Hey there. Did you ask what does unschooling look like? Well, that’s a very good question. One that I am pretty much constantly asking myself and answering for myself as well, I guess. To me, unschooling is pretty much just stepping outside of the standard education box and doing it your own way. (The ultimate DIY?) So, it can probably look very very different depending on the family. I don’t necessarily think that unschooling has to mean totally devoid of any kind of structure. On the contrary, though we often spend our days in pajamas until noon or later, our life is pretty simple and routine. Not that we do the same things in the same order every day by any means. Just that our life is based on a structure of values. One of those being real-time simplicity at this point. That means that I’m not rushing here and there to take my kids all over town but that the kids can count on our days being comprised of any combination of a short list of activities.
Such as visiting their grandparents. We usually get over to their grandparents house once a week at least and spend an evening playing, eating and watching hockey. Hockey night in Canada, any one? Eh? (Or is it “ey”? I dunno). We also have a few friends and cousins that we see on a semi regular basis. We either meet these people at a park or have them to our house. No fancy rendezvous for us, thanks:)
Being outside. This picture was taken pretty recently and yes, that’s my baby barefoot outside in the middle of January. What? It was unseasonably warm! I usually try to either take the kids around the block with their bikes, get to a park, walk in our local natural area, something, once per day. This doesn’t always happen. Sometimes it feels like going outside in any form must be some kind of cruel and unusual torture for the kids. Yet, other times, like yesterday for instance, they were so enthralled with playing in the neighbor’s yard that they threw off their coats and wouldn’t come inside for hours. My conclusion? Neighbors are the secret ingredient to cold weather play. If you don’t have any, get some. If there are none in your neighborhood, move:)
Free time. Oh yes. Lots of this. To me, free time (also known to some as boredom) is the secret to a rich life of imagination and creativity). It seems like many people are afraid of their kids getting bored. I say, bring it on! Children are nothing if not perpetually curious, playful and resourceful. I’m just letting them utilize these inherent talents while I attend to more important things (such as laundry and dinner and maybe the occasional blog post, winky, winky). By the way, don’t think that my kids are always playing together this cooperatively or idyllically in the background. This shot is RARE. They are often fighting or bickering and are usually quite unruly and mostly plain and simply LOUD. Just early social navigation in my opinion. Perfectly healthy if not always pretty.
Then there’s this: just the hint of adult-led things like art projects to beautify our home, perhaps a modest circle time of some stories and songs, stuff like that. (I’m sorry, did that say “ADULT-led”? “Attn: would the real adult parent please stand up? Repeat: would the real adult parent please stand up? We’re gonna have a problem here.” (Slim Shady, anyone? no? K’ guess it’s just me:)) This would be the Waldorf-inspired part of our homeschooling.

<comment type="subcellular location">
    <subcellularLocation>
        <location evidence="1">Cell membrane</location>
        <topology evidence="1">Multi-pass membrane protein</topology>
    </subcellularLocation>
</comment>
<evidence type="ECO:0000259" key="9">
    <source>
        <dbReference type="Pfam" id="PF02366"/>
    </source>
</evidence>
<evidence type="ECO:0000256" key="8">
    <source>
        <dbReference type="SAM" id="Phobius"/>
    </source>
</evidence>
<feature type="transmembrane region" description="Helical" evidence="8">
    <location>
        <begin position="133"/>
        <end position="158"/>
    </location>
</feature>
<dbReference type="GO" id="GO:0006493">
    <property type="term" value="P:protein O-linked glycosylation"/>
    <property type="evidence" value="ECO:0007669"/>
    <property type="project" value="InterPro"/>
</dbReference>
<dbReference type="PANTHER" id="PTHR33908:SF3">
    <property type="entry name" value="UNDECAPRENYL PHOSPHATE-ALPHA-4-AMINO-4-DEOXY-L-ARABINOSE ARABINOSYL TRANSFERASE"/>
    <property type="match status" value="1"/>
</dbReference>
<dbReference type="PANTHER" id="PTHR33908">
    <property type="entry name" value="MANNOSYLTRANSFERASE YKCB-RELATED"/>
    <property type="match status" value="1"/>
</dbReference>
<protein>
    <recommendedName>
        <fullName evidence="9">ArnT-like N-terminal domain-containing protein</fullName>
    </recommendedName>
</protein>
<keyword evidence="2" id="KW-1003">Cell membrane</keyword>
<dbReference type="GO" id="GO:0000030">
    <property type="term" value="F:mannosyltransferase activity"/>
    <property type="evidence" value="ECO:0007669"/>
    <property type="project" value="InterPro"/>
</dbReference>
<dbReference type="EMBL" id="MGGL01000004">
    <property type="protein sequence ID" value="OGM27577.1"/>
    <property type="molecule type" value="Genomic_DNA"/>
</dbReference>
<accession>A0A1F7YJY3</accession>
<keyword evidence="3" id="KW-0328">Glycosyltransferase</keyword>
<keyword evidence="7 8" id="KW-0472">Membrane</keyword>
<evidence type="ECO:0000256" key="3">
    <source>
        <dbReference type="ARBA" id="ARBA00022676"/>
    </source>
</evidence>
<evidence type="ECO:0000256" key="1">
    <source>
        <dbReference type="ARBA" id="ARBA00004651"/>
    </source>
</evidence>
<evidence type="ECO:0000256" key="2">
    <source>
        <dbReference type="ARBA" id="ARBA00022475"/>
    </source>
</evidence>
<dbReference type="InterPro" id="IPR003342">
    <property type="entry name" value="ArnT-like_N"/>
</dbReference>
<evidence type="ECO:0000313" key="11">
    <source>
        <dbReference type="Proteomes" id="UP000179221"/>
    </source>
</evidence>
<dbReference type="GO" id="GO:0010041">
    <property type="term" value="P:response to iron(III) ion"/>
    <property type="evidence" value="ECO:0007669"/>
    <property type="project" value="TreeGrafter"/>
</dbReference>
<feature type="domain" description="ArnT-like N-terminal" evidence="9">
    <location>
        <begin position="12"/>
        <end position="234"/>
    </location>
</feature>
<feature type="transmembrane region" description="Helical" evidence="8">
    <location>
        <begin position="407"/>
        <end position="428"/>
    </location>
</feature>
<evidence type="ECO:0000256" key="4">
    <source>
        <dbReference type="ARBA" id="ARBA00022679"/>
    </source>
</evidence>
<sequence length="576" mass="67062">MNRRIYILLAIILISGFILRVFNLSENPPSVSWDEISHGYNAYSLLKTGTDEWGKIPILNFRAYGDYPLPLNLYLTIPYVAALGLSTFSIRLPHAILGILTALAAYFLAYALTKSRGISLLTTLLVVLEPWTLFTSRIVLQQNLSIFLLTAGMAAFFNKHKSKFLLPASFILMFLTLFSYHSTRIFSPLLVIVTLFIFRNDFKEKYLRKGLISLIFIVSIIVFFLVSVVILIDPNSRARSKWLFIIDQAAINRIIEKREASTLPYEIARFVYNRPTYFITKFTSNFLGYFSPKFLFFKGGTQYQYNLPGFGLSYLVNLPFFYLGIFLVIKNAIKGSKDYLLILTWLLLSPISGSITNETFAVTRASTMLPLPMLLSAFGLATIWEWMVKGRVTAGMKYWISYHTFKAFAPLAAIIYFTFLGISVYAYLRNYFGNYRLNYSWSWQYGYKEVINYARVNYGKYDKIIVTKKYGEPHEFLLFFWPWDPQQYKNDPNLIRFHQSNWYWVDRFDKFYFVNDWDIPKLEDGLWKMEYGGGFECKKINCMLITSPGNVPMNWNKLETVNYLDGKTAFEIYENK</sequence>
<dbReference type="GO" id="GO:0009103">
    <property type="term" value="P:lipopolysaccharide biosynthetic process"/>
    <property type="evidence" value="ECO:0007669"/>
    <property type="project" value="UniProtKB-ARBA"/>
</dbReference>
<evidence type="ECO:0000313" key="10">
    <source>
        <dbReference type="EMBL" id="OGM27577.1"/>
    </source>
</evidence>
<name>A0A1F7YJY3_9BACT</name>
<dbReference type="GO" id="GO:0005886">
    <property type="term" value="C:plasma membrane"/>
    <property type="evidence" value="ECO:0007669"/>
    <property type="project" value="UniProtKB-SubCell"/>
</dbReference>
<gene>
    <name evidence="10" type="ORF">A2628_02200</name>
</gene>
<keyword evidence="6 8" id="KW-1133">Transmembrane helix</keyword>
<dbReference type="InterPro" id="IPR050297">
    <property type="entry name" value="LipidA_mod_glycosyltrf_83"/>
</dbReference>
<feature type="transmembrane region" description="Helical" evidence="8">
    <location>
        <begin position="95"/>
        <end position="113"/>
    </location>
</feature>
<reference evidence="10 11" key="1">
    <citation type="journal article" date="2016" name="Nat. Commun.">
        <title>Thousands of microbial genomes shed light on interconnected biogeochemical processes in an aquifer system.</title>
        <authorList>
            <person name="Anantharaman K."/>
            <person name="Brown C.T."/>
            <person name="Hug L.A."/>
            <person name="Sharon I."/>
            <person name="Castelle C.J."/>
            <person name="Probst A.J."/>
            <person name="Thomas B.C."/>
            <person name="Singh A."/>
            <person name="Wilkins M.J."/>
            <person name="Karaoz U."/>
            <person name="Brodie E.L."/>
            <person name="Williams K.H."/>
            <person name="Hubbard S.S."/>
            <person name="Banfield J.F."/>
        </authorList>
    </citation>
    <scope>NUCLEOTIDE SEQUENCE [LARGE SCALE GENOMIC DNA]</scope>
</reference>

What about structure, you might be asking. Or anything resembling school? Well, there’s this, which is really just dabbling in teaching letters and reading the Waldorf way.
I really would like Ruth to come to reading on her own terms because the last thing I want to do is make it unpleasant or something she dreads. I thought I would try a few things and see if anything piqued her interest. This is the way they teach reading in Waldorf schools, by turning each letter into a picture of something and having the kids write before they can read. Ruth has a special book that she uses to copy these into, though often she doesn’t seem super into it, gets bored and doesn’t finish. So….
The truth is, I’m really in no rush for her to read. I am also not concerned about it. I have confidence that she will read when she is ready. I love reading. The kids love being read to. We read together every day. Enjoying time spent reading is more of a priority for us than learning to read by any set time or age. (Did that sound defensive? I just re-read it and it did seem a little defensive. That might be one of the biggest struggles of homeschooling: to not always be or seem to be on the defense. This might just be part of the package any time you step outside the box, especially as a new homeschooler. Shrug. I guess confidence will come with time. Or it might always be something I struggle with, I’m not sure. As I said, I’ve never done this before).
So, that’s a little taste, a little sampler of our life as unschoolers. There’s more to the story, many more nitty gritty details, but that’s a short overview for now anyways.
I also feel that, because we homeschool, we have the ability to change things up whenever we feel like it and to let the structure evolve as the kids grow. So, unschooling will not only look different from family to family but also from year to year in the same family. It’s exciting to think of the things we can do! It sounds cliché but the possibilities really are endless! I’m really looking forward to seeing where this path leads us and hope you’ll come along on the journey.
What does homeschooling/unschooling look like in your family?